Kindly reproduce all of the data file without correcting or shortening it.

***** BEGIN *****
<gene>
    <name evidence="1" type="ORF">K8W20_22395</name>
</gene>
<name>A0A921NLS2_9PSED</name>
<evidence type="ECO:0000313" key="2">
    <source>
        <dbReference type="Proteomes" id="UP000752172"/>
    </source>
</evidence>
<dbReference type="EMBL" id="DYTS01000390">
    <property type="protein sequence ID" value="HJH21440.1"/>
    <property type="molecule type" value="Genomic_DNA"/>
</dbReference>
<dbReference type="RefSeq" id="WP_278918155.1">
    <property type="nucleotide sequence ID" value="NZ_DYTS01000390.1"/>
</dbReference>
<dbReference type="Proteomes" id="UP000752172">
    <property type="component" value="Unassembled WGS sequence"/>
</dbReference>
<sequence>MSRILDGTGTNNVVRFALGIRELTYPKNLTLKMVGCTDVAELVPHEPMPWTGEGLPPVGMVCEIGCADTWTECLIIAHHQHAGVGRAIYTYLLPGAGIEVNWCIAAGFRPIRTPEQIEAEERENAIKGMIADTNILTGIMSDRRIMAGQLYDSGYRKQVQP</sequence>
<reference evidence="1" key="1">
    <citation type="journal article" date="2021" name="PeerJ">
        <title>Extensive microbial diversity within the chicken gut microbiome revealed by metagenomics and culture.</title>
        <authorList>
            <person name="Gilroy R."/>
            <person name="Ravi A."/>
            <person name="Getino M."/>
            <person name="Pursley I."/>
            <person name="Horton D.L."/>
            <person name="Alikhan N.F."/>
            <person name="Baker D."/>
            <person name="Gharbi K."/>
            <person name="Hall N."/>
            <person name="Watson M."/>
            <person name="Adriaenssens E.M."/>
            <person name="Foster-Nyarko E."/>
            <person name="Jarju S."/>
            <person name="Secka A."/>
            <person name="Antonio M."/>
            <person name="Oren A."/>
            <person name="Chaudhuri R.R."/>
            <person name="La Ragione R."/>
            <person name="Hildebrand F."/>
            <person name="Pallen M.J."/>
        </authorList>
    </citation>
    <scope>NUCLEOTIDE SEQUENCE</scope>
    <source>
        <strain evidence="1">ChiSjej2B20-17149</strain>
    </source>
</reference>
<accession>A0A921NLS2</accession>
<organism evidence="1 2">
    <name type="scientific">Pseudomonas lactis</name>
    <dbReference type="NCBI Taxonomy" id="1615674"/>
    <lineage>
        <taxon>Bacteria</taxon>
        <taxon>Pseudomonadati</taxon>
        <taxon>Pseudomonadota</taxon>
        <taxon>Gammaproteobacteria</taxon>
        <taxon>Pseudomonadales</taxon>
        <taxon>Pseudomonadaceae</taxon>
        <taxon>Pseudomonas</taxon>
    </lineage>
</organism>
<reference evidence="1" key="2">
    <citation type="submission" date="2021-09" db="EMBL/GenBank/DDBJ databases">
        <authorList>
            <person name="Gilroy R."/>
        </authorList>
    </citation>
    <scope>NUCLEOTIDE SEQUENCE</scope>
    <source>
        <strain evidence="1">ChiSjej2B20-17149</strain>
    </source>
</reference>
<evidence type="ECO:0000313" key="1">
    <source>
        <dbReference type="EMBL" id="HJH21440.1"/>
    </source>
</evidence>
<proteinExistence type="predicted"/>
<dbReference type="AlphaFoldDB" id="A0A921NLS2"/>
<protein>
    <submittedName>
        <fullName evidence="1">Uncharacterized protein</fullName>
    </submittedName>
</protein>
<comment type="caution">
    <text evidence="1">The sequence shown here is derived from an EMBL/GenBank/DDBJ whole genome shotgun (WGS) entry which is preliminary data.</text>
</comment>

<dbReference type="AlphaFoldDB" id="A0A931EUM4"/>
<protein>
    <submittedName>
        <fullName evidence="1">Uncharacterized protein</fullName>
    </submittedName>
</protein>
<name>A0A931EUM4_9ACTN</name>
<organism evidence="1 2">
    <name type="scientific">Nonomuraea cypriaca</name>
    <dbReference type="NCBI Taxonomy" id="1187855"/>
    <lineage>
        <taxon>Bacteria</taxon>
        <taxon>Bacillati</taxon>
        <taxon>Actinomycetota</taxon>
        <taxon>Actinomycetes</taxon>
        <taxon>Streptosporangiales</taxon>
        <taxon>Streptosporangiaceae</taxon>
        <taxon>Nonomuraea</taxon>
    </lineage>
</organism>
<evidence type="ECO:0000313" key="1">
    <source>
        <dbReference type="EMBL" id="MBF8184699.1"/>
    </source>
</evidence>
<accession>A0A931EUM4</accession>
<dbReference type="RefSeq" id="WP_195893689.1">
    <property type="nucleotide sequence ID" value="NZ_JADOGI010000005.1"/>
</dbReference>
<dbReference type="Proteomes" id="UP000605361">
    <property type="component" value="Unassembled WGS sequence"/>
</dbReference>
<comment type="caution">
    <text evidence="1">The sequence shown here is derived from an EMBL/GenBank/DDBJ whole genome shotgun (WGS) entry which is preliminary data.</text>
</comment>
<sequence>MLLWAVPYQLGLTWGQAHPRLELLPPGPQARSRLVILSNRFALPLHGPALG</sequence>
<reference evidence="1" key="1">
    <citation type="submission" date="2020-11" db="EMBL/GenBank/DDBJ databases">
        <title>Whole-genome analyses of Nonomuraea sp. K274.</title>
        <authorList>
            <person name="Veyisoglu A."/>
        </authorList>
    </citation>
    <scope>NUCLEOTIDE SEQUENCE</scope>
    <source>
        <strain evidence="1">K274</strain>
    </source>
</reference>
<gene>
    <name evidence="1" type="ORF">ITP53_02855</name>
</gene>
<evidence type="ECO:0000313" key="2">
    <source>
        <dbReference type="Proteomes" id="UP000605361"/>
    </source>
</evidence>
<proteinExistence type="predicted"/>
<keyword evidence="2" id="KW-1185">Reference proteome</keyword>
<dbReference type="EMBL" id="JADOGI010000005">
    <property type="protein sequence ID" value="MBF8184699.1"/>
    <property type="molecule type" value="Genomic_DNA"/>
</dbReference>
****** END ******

<gene>
    <name evidence="1" type="ORF">K8W20_22395</name>
</gene>
<name>A0A921NLS2_9PSED</name>
<evidence type="ECO:0000313" key="2">
    <source>
        <dbReference type="Proteomes" id="UP000752172"/>
    </source>
</evidence>
<dbReference type="EMBL" id="DYTS01000390">
    <property type="protein sequence ID" value="HJH21440.1"/>
    <property type="molecule type" value="Genomic_DNA"/>
</dbReference>
<dbReference type="RefSeq" id="WP_278918155.1">
    <property type="nucleotide sequence ID" value="NZ_DYTS01000390.1"/>
</dbReference>
<dbReference type="Proteomes" id="UP000752172">
    <property type="component" value="Unassembled WGS sequence"/>
</dbReference>
<sequence>MSRILDGTGTNNVVRFALGIRELTYPKNLTLKMVGCTDVAELVPHEPMPWTGEGLPPVGMVCEIGCADTWTECLIIAHHQHAGVGRAIYTYLLPGAGIEVNWCIAAGFRPIRTPEQIEAEERENAIKGMIADTNILTGIMSDRRIMAGQLYDSGYRKQVQP</sequence>
<reference evidence="1" key="1">
    <citation type="journal article" date="2021" name="PeerJ">
        <title>Extensive microbial diversity within the chicken gut microbiome revealed by metagenomics and culture.</title>
        <authorList>
            <person name="Gilroy R."/>
            <person name="Ravi A."/>
            <person name="Getino M."/>
            <person name="Pursley I."/>
            <person name="Horton D.L."/>
            <person name="Alikhan N.F."/>
            <person name="Baker D."/>
            <person name="Gharbi K."/>
            <person name="Hall N."/>
            <person name="Watson M."/>
            <person name="Adriaenssens E.M."/>
            <person name="Foster-Nyarko E."/>
            <person name="Jarju S."/>
            <person name="Secka A."/>
            <person name="Antonio M."/>
            <person name="Oren A."/>
            <person name="Chaudhuri R.R."/>
            <person name="La Ragione R."/>
            <person name="Hildebrand F."/>
            <person name="Pallen M.J."/>
        </authorList>
    </citation>
    <scope>NUCLEOTIDE SEQUENCE</scope>
    <source>
        <strain evidence="1">ChiSjej2B20-17149</strain>
    </source>
</reference>
<accession>A0A921NLS2</accession>
<organism evidence="1 2">
    <name type="scientific">Pseudomonas lactis</name>
    <dbReference type="NCBI Taxonomy" id="1615674"/>
    <lineage>
        <taxon>Bacteria</taxon>
        <taxon>Pseudomonadati</taxon>
        <taxon>Pseudomonadota</taxon>
        <taxon>Gammaproteobacteria</taxon>
        <taxon>Pseudomonadales</taxon>
        <taxon>Pseudomonadaceae</taxon>
        <taxon>Pseudomonas</taxon>
    </lineage>
</organism>
<reference evidence="1" key="2">
    <citation type="submission" date="2021-09" db="EMBL/GenBank/DDBJ databases">
        <authorList>
            <person name="Gilroy R."/>
        </authorList>
    </citation>
    <scope>NUCLEOTIDE SEQUENCE</scope>
    <source>
        <strain evidence="1">ChiSjej2B20-17149</strain>
    </source>
</reference>
<evidence type="ECO:0000313" key="1">
    <source>
        <dbReference type="EMBL" id="HJH21440.1"/>
    </source>
</evidence>
<proteinExistence type="predicted"/>
<dbReference type="AlphaFoldDB" id="A0A921NLS2"/>
<protein>
    <submittedName>
        <fullName evidence="1">Uncharacterized protein</fullName>
    </submittedName>
</protein>
<comment type="caution">
    <text evidence="1">The sequence shown here is derived from an EMBL/GenBank/DDBJ whole genome shotgun (WGS) entry which is preliminary data.</text>
</comment>

<dbReference type="AlphaFoldDB" id="A0A931EUM4"/>
<protein>
    <submittedName>
        <fullName evidence="1">Uncharacterized protein</fullName>
    </submittedName>
</protein>
<name>A0A931EUM4_9ACTN</name>
<organism evidence="1 2">
    <name type="scientific">Nonomuraea cypriaca</name>
    <dbReference type="NCBI Taxonomy" id="1187855"/>
    <lineage>
        <taxon>Bacteria</taxon>
        <taxon>Bacillati</taxon>
        <taxon>Actinomycetota</taxon>
        <taxon>Actinomycetes</taxon>
        <taxon>Streptosporangiales</taxon>
        <taxon>Streptosporangiaceae</taxon>
        <taxon>Nonomuraea</taxon>
    </lineage>
</organism>
<evidence type="ECO:0000313" key="1">
    <source>
        <dbReference type="EMBL" id="MBF8184699.1"/>
    </source>
</evidence>
<accession>A0A931EUM4</accession>
<dbReference type="RefSeq" id="WP_195893689.1">
    <property type="nucleotide sequence ID" value="NZ_JADOGI010000005.1"/>
</dbReference>
<dbReference type="Proteomes" id="UP000605361">
    <property type="component" value="Unassembled WGS sequence"/>
</dbReference>
<comment type="caution">
    <text evidence="1">The sequence shown here is derived from an EMBL/GenBank/DDBJ whole genome shotgun (WGS) entry which is preliminary data.</text>
</comment>
<sequence>MLLWAVPYQLGLTWGQAHPRLELLPPGPQARSRLVILSNRFALPLHGPALG</sequence>
<reference evidence="1" key="1">
    <citation type="submission" date="2020-11" db="EMBL/GenBank/DDBJ databases">
        <title>Whole-genome analyses of Nonomuraea sp. K274.</title>
        <authorList>
            <person name="Veyisoglu A."/>
        </authorList>
    </citation>
    <scope>NUCLEOTIDE SEQUENCE</scope>
    <source>
        <strain evidence="1">K274</strain>
    </source>
</reference>
<gene>
    <name evidence="1" type="ORF">ITP53_02855</name>
</gene>
<evidence type="ECO:0000313" key="2">
    <source>
        <dbReference type="Proteomes" id="UP000605361"/>
    </source>
</evidence>
<proteinExistence type="predicted"/>
<keyword evidence="2" id="KW-1185">Reference proteome</keyword>
<dbReference type="EMBL" id="JADOGI010000005">
    <property type="protein sequence ID" value="MBF8184699.1"/>
    <property type="molecule type" value="Genomic_DNA"/>
</dbReference>